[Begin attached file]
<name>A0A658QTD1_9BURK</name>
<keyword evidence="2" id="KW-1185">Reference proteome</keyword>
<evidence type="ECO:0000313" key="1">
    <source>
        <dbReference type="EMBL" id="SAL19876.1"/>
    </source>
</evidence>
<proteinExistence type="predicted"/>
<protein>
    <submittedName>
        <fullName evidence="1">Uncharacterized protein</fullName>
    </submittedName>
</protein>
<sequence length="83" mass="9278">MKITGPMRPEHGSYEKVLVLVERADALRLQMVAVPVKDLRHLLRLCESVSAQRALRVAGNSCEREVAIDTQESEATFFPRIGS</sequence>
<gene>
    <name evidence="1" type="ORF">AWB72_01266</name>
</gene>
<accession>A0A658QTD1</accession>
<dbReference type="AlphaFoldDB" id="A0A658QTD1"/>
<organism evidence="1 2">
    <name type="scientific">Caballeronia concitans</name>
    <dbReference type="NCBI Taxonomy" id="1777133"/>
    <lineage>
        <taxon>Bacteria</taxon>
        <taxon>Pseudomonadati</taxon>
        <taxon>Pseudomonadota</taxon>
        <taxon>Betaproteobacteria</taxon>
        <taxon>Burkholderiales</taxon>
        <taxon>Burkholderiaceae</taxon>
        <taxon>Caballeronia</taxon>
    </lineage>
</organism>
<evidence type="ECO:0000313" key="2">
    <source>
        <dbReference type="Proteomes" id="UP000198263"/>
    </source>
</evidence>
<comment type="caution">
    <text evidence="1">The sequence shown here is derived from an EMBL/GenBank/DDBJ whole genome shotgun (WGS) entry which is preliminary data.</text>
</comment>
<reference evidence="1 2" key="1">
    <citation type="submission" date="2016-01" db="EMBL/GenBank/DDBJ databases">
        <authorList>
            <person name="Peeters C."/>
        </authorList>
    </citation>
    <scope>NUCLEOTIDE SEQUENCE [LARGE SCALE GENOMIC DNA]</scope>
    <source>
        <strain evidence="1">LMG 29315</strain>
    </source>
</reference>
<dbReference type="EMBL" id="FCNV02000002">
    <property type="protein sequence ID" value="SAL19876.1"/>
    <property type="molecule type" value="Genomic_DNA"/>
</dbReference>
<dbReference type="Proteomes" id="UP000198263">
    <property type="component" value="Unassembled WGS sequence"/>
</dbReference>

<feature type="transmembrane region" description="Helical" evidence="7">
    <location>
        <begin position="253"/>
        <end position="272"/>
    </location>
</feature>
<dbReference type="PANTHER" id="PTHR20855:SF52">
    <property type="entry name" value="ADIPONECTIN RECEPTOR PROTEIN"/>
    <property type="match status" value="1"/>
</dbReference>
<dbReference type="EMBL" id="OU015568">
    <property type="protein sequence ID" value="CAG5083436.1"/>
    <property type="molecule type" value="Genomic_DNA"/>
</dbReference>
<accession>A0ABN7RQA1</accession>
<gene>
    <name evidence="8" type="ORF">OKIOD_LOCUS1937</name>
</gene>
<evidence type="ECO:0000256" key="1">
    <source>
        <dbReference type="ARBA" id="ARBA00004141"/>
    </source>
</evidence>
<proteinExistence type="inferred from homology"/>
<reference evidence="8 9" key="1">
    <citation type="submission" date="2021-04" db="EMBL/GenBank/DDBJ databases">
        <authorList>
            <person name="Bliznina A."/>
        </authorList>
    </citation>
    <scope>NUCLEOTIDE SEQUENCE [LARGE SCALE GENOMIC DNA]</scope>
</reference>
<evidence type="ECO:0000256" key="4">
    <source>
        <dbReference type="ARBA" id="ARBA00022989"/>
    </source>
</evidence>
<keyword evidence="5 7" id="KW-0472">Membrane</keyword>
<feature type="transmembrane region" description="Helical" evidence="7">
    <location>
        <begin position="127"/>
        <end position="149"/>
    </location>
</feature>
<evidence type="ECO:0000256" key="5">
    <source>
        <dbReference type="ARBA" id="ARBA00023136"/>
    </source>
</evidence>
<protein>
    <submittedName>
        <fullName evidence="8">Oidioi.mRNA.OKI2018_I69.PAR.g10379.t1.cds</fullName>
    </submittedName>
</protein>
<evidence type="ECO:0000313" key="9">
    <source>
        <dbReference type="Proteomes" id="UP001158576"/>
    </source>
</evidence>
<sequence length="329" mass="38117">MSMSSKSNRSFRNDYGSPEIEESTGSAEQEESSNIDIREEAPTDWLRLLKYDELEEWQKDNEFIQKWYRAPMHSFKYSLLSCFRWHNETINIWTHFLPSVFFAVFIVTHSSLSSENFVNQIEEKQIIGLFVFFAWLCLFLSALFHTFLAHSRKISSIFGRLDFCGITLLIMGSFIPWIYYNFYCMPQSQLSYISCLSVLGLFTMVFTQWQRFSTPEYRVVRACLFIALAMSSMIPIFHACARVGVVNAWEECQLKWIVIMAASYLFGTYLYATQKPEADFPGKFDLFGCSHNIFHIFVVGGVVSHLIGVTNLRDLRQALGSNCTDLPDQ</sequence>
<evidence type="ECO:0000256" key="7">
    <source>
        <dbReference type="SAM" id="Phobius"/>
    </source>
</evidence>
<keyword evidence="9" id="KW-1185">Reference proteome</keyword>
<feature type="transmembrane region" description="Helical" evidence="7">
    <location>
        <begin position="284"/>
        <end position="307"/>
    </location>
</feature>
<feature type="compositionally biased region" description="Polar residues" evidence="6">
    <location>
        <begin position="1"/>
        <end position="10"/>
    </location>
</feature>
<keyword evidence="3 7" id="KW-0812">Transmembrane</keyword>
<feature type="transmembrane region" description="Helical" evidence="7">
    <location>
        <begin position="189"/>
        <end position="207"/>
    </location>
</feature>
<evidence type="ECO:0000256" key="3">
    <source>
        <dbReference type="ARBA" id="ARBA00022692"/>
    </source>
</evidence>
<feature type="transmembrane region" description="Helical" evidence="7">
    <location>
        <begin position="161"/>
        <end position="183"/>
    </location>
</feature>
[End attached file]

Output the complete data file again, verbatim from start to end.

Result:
<name>A0A658QTD1_9BURK</name>
<keyword evidence="2" id="KW-1185">Reference proteome</keyword>
<evidence type="ECO:0000313" key="1">
    <source>
        <dbReference type="EMBL" id="SAL19876.1"/>
    </source>
</evidence>
<proteinExistence type="predicted"/>
<protein>
    <submittedName>
        <fullName evidence="1">Uncharacterized protein</fullName>
    </submittedName>
</protein>
<sequence length="83" mass="9278">MKITGPMRPEHGSYEKVLVLVERADALRLQMVAVPVKDLRHLLRLCESVSAQRALRVAGNSCEREVAIDTQESEATFFPRIGS</sequence>
<gene>
    <name evidence="1" type="ORF">AWB72_01266</name>
</gene>
<accession>A0A658QTD1</accession>
<dbReference type="AlphaFoldDB" id="A0A658QTD1"/>
<organism evidence="1 2">
    <name type="scientific">Caballeronia concitans</name>
    <dbReference type="NCBI Taxonomy" id="1777133"/>
    <lineage>
        <taxon>Bacteria</taxon>
        <taxon>Pseudomonadati</taxon>
        <taxon>Pseudomonadota</taxon>
        <taxon>Betaproteobacteria</taxon>
        <taxon>Burkholderiales</taxon>
        <taxon>Burkholderiaceae</taxon>
        <taxon>Caballeronia</taxon>
    </lineage>
</organism>
<evidence type="ECO:0000313" key="2">
    <source>
        <dbReference type="Proteomes" id="UP000198263"/>
    </source>
</evidence>
<comment type="caution">
    <text evidence="1">The sequence shown here is derived from an EMBL/GenBank/DDBJ whole genome shotgun (WGS) entry which is preliminary data.</text>
</comment>
<reference evidence="1 2" key="1">
    <citation type="submission" date="2016-01" db="EMBL/GenBank/DDBJ databases">
        <authorList>
            <person name="Peeters C."/>
        </authorList>
    </citation>
    <scope>NUCLEOTIDE SEQUENCE [LARGE SCALE GENOMIC DNA]</scope>
    <source>
        <strain evidence="1">LMG 29315</strain>
    </source>
</reference>
<dbReference type="EMBL" id="FCNV02000002">
    <property type="protein sequence ID" value="SAL19876.1"/>
    <property type="molecule type" value="Genomic_DNA"/>
</dbReference>
<dbReference type="Proteomes" id="UP000198263">
    <property type="component" value="Unassembled WGS sequence"/>
</dbReference>

<feature type="transmembrane region" description="Helical" evidence="7">
    <location>
        <begin position="253"/>
        <end position="272"/>
    </location>
</feature>
<dbReference type="PANTHER" id="PTHR20855:SF52">
    <property type="entry name" value="ADIPONECTIN RECEPTOR PROTEIN"/>
    <property type="match status" value="1"/>
</dbReference>
<dbReference type="EMBL" id="OU015568">
    <property type="protein sequence ID" value="CAG5083436.1"/>
    <property type="molecule type" value="Genomic_DNA"/>
</dbReference>
<accession>A0ABN7RQA1</accession>
<gene>
    <name evidence="8" type="ORF">OKIOD_LOCUS1937</name>
</gene>
<evidence type="ECO:0000256" key="1">
    <source>
        <dbReference type="ARBA" id="ARBA00004141"/>
    </source>
</evidence>
<proteinExistence type="inferred from homology"/>
<reference evidence="8 9" key="1">
    <citation type="submission" date="2021-04" db="EMBL/GenBank/DDBJ databases">
        <authorList>
            <person name="Bliznina A."/>
        </authorList>
    </citation>
    <scope>NUCLEOTIDE SEQUENCE [LARGE SCALE GENOMIC DNA]</scope>
</reference>
<evidence type="ECO:0000256" key="4">
    <source>
        <dbReference type="ARBA" id="ARBA00022989"/>
    </source>
</evidence>
<keyword evidence="5 7" id="KW-0472">Membrane</keyword>
<feature type="transmembrane region" description="Helical" evidence="7">
    <location>
        <begin position="127"/>
        <end position="149"/>
    </location>
</feature>
<evidence type="ECO:0000256" key="5">
    <source>
        <dbReference type="ARBA" id="ARBA00023136"/>
    </source>
</evidence>
<protein>
    <submittedName>
        <fullName evidence="8">Oidioi.mRNA.OKI2018_I69.PAR.g10379.t1.cds</fullName>
    </submittedName>
</protein>
<evidence type="ECO:0000313" key="9">
    <source>
        <dbReference type="Proteomes" id="UP001158576"/>
    </source>
</evidence>
<sequence length="329" mass="38117">MSMSSKSNRSFRNDYGSPEIEESTGSAEQEESSNIDIREEAPTDWLRLLKYDELEEWQKDNEFIQKWYRAPMHSFKYSLLSCFRWHNETINIWTHFLPSVFFAVFIVTHSSLSSENFVNQIEEKQIIGLFVFFAWLCLFLSALFHTFLAHSRKISSIFGRLDFCGITLLIMGSFIPWIYYNFYCMPQSQLSYISCLSVLGLFTMVFTQWQRFSTPEYRVVRACLFIALAMSSMIPIFHACARVGVVNAWEECQLKWIVIMAASYLFGTYLYATQKPEADFPGKFDLFGCSHNIFHIFVVGGVVSHLIGVTNLRDLRQALGSNCTDLPDQ</sequence>
<evidence type="ECO:0000256" key="7">
    <source>
        <dbReference type="SAM" id="Phobius"/>
    </source>
</evidence>
<keyword evidence="9" id="KW-1185">Reference proteome</keyword>
<feature type="transmembrane region" description="Helical" evidence="7">
    <location>
        <begin position="284"/>
        <end position="307"/>
    </location>
</feature>
<feature type="compositionally biased region" description="Polar residues" evidence="6">
    <location>
        <begin position="1"/>
        <end position="10"/>
    </location>
</feature>
<keyword evidence="3 7" id="KW-0812">Transmembrane</keyword>
<feature type="transmembrane region" description="Helical" evidence="7">
    <location>
        <begin position="189"/>
        <end position="207"/>
    </location>
</feature>
<evidence type="ECO:0000256" key="3">
    <source>
        <dbReference type="ARBA" id="ARBA00022692"/>
    </source>
</evidence>
<feature type="transmembrane region" description="Helical" evidence="7">
    <location>
        <begin position="161"/>
        <end position="183"/>
    </location>
</feature>